Companies who take such a proactive and service-oriented approach not only mitigate patient challenges, but realize better outcomes and score higher on patient satisfaction.
According to the World Health Organization, medical travelers primarily chose care outside their home country in search of advanced technologies. In the age of the novel coronavirus, technology continues to function as a means of improving care but is equally important in its application to reduce the risk of COVID-19 transmission.
Businesses that rely on medical travel have turned to technology to improve marketing efforts, offer touchless travel, and reduce time spent in hospitals.
Effective use of technology begins in the marketing stage. Providers are expanding their current telehealth platforms to reach patients internationally. Connecting to a doctor by chat, email or voice call from their home country builds patient trust, preserves existing patient and doctor relationships, and can often make a difference in a patient’s decision to travel.
Airlines, an important ally of the medical travel industry, are recovering by leveraging data to organize flight plans and restructure their schedules and fleets. It is possible their intelligent use of technology will build lasting efficiencies, the benefits of which could extend to travelers in the new normal.
Hotels are minimizing in-person contact by offering online check-in and more robust room service options. Thermo Scanning devices ensure neither staff nor guests are fighting infection, while electrostatic disinfectant technology keeps facilities clean.
Hospitals and clinics have leveraged technology to avoid unnecessary in-person interaction. Pre-operative check-in begins with screening and when needed, COVID-19 testing. Where medical travel thrives, hospitals have access to accurate, rapid test results using the latest technologies available.
Telemedicine allows patients to complete their preoperative visits online. Smart health care providers treating foreign guests provide tablets to patients upon arrival to avoid international telecommunications issues. Patients feel most comfortable when they have 24/7 access to their doctors or care team.
Over 50 health systems in the United States had robust telemedicine programs prior to COVID-19, including Cleveland Clinic, Kaiser Permanente, Providence, and Mount Sinai. Others have been successful in finding third party providers and medical travel facilitators such as American Medical Care who can quickly connect them to secure technologies.
Telemedicine extends to post-operative care as hospitals seek to transition patients more quickly to outpatient settings. Hospitals and clinics working with hotels ensure timely delivery of durable medical equipment to hotel rooms, which allows for less time in the hospital. Remote patient monitoring technologies allow providers to observe oxygen saturation, blood pressure, heart rate, and body weight from afar.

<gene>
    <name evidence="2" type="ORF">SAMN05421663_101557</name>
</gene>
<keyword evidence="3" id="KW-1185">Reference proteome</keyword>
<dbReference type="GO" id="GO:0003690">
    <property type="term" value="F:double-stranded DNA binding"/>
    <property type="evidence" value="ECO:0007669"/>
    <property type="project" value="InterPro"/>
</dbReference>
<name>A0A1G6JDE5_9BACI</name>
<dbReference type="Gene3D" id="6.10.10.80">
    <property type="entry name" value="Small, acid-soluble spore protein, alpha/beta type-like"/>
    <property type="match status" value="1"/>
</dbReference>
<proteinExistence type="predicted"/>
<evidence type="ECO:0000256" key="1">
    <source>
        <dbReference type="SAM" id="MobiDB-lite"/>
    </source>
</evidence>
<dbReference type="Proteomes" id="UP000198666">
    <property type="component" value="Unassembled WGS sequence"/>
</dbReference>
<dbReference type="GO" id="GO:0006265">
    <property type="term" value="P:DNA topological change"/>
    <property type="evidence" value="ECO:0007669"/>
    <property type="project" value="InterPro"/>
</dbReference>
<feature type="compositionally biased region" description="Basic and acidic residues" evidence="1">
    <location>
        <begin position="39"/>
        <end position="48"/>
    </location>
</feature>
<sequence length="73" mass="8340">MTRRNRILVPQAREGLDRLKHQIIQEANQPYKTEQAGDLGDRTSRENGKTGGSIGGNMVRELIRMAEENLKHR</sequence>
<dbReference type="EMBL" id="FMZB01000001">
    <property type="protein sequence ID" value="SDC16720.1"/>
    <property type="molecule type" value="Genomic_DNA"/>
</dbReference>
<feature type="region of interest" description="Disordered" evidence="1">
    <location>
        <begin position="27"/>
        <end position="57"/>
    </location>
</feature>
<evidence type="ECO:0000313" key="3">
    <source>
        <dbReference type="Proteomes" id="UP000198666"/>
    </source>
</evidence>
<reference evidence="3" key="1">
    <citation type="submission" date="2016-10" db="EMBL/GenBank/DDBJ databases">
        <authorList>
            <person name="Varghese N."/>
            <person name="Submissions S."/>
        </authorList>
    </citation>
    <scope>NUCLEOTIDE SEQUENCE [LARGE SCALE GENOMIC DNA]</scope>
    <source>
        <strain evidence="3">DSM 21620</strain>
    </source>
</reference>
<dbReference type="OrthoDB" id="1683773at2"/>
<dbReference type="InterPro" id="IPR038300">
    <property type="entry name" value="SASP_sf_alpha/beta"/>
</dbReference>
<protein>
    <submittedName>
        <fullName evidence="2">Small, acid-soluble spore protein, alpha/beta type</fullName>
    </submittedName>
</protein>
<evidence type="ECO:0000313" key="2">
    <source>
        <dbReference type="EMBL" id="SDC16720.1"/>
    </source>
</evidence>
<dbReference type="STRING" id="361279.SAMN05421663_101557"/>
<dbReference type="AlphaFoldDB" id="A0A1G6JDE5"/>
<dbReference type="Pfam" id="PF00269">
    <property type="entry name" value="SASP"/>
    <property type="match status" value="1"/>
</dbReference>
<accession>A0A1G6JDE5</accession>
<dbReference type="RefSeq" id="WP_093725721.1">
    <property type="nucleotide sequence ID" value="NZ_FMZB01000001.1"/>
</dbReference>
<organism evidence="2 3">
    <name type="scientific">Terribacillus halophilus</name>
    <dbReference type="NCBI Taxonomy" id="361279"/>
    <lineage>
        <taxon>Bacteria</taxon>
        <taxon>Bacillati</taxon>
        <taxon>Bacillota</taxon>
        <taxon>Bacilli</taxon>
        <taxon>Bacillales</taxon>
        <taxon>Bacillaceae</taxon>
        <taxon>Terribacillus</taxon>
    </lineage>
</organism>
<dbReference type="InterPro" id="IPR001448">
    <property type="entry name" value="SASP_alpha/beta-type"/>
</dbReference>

Governments interested in promoting medical travel have long joined forces with hospitals, hotels, and airlines to build travel incentives. Incentives include the offer of medical travel visas, but COVID-19 restrictions have put many of these programs on hold.
Thailand, India and others are prioritizing medical visas as they begin to reopen to visitors. Strict guidelines include arrival by air versus land borders, limits on accompanying caregivers and proof of negative COVID-19 test results. B-2 Visas for medical tourists to the United States are currently restricted.
Ultimately, success in suppressing the virus will dictate the industry’s speed of recovery. While travel incentives and medical visas can help, the primary focus of governments seeking to bring back business must be virus suppression. Mask mandates, rigorous testing and contact tracing will be most effective in keeping populations healthy enough to travel, instilling trust in visitors, and freeing hospitals to schedule elective surgeries.
In the United States especially, recovery may prove difficult as the viral infection rates continue to rapidly rise, taxing hospitals and keeping mandates in place which prevent non-emergency surgeries in both public and private institutions. For now, US stakeholders with a vested interest in the return of medical travel most certainly have their eyes on the possibility of a future vaccine.